Europe must prepare its medical sector to cope with an “era of pandemics”, the European Commission president said, as she warned the bloc was still in its most difficult period for Covid-19 vaccine deliveries. Ursula von der Leyen told the Financial Times that the EU could not afford to sit still even once Covid-19 has been overcome, as she described her plans for a Europewide fast-reaction system designed to respond more quickly to emerging medical threats.
“Europe is determined to enlarge its strength in vaccine production,” she said in a telephone interview. “It’s an era of pandemics we are entering. If you look at what has been happening over the past few years, I mean from HIV to Ebola to MERS to SARS, these were all epidemics which could be contained, but we should not think it is all over when we’ve overcome Covid-19. The risk is still there.” Von der Leyen last month unveiled plans for a biodefence preparedness plan called the HERA Incubator, which will combine researchers, biotech companies, manufacturers and public authorities to monitor emerging threats and work on adapting vaccines.
This will become part of a Health Emergency Preparedness and Response Authority (HERA). The concept is an attempt to mirror some of the benefits conferred by America’s Biomedical Advanced Research and Development Authority, which is charged with the job of responding rapidly to new health threats. “The US has a strong advantage by having BARDA . . . this is an infrastructure Europe did not have,” von der Leyen said. “But Europe has to build up to be prepared for whatever comes, and also for the next possible pandemics. This is the HERA incubator.”
The EU remains within its “most difficult quarter without any question” for vaccine deliveries, she said, cautioning “many, many problems” could always occur within the production process. Looking towards the second quarter, she pointed out that a second EU contract with BioNTech/Pfizer for their vaccine would kick in, alongside the new jab from Johnson & Johnson, which is expected to be authorised in March. In an EU summit on Thursday, von der Leyen addressed vaccine production and the threat of virus mutations after a rocky start to the year, when she was hit by complaints from politicians in member states, including Germany, about supply shortfalls.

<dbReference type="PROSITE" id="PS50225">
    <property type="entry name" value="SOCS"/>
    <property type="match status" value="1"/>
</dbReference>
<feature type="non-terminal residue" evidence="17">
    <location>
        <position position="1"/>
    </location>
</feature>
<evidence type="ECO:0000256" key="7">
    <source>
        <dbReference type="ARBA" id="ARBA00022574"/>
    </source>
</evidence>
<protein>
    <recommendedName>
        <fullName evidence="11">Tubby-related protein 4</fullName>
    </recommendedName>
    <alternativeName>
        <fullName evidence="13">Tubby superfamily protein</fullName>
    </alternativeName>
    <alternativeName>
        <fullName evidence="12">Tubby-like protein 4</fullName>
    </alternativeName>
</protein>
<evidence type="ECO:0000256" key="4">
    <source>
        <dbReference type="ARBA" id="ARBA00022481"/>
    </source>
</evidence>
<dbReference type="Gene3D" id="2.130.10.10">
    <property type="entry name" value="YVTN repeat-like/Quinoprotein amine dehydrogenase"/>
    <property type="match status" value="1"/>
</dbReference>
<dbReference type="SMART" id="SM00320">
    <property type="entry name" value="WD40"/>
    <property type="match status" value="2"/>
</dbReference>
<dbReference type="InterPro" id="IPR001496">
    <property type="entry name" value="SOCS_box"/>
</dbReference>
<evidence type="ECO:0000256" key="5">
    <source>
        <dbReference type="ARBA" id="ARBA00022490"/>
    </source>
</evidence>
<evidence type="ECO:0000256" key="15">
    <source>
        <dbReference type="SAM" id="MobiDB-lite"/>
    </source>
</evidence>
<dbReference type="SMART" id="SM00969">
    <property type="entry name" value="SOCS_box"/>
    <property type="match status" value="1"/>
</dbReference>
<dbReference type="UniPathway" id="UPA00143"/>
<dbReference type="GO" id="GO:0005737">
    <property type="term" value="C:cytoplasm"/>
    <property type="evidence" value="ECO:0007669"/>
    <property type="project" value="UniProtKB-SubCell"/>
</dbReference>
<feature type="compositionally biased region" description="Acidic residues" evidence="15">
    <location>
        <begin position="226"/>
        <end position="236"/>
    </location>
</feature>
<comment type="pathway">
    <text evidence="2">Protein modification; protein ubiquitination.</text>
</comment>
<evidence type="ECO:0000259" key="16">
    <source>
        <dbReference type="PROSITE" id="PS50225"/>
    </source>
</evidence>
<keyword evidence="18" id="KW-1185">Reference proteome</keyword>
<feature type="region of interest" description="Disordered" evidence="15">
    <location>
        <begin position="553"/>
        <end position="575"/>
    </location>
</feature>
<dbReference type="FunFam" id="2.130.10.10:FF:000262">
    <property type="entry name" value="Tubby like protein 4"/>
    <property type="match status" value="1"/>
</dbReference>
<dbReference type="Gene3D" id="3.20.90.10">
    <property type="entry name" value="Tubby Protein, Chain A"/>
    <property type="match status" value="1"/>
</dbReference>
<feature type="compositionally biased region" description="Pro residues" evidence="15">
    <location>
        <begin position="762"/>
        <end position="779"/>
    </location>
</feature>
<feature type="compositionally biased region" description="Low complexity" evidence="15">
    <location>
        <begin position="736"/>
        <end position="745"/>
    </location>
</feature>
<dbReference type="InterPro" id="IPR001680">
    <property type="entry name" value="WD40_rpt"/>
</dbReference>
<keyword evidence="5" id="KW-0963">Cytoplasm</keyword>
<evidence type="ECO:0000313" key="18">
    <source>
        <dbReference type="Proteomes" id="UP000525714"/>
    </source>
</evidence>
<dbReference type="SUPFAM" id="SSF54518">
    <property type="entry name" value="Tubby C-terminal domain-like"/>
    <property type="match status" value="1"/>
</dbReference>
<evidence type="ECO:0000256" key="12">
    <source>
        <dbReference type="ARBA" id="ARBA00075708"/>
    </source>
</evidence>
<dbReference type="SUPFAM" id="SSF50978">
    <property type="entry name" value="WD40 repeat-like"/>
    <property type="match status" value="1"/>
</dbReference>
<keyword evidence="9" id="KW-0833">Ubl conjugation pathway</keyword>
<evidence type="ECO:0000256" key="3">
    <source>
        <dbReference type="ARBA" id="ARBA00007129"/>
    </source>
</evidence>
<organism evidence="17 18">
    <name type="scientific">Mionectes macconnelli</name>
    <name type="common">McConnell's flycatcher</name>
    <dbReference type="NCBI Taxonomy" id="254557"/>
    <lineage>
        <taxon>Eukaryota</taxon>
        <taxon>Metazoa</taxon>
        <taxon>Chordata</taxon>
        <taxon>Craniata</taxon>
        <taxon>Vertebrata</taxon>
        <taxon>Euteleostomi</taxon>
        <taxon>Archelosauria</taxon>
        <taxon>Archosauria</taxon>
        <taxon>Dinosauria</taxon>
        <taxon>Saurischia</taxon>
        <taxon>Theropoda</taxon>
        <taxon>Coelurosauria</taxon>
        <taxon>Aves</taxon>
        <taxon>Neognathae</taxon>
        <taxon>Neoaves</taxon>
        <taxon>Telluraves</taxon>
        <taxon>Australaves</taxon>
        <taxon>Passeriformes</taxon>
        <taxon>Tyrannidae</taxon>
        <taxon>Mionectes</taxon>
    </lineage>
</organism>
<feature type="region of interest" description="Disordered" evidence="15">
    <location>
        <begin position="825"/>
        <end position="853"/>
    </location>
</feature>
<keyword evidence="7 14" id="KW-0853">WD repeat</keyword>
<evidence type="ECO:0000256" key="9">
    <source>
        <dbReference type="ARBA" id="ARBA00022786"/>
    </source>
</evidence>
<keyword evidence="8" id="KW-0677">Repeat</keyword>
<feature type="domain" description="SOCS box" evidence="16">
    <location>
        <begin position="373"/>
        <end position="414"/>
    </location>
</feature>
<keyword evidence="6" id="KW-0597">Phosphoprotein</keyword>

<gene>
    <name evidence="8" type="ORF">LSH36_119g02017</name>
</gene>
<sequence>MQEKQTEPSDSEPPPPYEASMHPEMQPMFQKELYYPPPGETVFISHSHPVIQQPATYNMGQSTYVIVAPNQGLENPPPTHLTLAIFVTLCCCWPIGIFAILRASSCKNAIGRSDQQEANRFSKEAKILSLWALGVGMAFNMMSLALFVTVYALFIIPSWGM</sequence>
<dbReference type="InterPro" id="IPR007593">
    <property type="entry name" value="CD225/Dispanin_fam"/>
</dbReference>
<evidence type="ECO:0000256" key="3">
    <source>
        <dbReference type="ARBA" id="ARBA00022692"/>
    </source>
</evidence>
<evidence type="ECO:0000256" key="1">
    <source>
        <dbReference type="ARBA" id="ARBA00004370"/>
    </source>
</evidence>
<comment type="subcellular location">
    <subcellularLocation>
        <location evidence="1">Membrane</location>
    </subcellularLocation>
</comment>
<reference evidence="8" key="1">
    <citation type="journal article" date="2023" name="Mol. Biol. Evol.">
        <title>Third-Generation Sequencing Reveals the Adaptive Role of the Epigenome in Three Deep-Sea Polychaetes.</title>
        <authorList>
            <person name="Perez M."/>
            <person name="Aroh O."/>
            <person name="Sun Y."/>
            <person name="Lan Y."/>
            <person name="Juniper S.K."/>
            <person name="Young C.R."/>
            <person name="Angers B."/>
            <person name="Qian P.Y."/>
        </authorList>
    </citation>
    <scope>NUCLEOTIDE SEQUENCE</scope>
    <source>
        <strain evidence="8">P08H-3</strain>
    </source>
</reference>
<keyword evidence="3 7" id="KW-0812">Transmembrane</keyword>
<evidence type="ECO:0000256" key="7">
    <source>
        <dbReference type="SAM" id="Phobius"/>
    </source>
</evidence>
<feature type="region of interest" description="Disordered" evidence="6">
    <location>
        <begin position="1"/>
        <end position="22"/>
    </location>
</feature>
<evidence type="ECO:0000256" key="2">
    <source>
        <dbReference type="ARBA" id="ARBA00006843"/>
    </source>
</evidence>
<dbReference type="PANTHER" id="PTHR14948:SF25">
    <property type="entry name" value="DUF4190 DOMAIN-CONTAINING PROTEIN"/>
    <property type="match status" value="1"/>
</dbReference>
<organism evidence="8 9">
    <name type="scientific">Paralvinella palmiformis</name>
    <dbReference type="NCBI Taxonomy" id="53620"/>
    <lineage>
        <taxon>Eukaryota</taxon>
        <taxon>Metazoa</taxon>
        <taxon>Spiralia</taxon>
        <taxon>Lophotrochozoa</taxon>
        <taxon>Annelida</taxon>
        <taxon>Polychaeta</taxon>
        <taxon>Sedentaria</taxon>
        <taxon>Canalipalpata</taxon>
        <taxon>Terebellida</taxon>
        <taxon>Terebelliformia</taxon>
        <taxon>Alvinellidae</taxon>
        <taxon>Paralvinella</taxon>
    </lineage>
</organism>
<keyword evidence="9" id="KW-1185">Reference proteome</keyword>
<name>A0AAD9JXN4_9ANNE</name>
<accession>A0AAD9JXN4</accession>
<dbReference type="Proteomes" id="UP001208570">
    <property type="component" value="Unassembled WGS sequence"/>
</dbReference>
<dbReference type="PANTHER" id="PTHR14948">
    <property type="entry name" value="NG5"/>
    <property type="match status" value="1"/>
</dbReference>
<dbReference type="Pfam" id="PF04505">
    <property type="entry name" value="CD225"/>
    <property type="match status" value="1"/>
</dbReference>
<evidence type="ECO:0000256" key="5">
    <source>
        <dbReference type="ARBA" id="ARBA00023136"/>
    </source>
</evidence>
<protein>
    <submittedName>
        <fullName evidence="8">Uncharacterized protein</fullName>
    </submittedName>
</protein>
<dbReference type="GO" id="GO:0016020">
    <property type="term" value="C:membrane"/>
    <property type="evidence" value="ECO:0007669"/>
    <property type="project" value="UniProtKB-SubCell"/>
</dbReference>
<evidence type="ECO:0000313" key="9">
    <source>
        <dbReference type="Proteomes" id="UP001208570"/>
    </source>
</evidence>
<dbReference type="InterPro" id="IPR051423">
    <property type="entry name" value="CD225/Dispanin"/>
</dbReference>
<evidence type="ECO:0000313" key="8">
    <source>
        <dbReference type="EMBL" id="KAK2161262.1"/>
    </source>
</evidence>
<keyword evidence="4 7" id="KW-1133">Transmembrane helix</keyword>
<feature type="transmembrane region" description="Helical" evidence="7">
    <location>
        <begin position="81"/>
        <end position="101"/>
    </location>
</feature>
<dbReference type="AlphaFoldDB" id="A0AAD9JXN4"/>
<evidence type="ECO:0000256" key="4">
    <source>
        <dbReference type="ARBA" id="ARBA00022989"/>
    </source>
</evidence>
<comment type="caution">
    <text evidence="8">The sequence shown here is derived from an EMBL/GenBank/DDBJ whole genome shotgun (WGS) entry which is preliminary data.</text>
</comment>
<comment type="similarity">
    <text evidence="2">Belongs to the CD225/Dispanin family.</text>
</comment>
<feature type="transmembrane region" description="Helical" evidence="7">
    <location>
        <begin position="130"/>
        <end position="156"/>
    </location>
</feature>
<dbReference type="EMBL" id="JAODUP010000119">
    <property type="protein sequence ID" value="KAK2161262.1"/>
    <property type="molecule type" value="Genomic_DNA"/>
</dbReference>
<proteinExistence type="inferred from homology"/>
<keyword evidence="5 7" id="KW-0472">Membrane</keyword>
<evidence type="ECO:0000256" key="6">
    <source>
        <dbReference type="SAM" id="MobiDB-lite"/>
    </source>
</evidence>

Von der Leyen acknowledged to the European Parliament in early February that mistakes had been made in the EU’s vaccination effort, and the campaign remains behind those of the US and UK. Among the difficulties are continued production problems at AstraZeneca’s European facilities. Von der Leyen said she was sticking with the EU’s target for the delivery of 300m doses in the second quarter, saying the challenge will shift from vaccine production to national rollouts. As for AstraZeneca’s shipments, she said: “I need to see the proof of the pudding . . . It’s very good that they also delivered from the rest of the world, but they have to honour their contract and we want our fair share.”
The good news for the EU is its access to mRNA technology, which is used in the BioNTech/Pfizer vaccine and which scientists believe can be used to rapidly adapt to mutations, said von der Leyen. But she also supported French president Emmanuel Macron’s proposal to share up to 5 per cent of supplies to permit the vaccination of healthcare workers in developing countries. “We all suffer from the fact that the scaling up was not and is not as rapid as we thought at the beginning.
This has a general effect all over the world,” she said. “With production picking up I think we should never forget that only if everybody has access to vaccines will we overcome this virus.” Von der Leyen added that the EU needed to be particularly concerned about developments in its immediate area. “The mutant story is worrying me the most,” she said. “When the virus is still raging in the neighbourhood, the probability that mutants will occur, that will come back, for example, to Europe, is only rising.”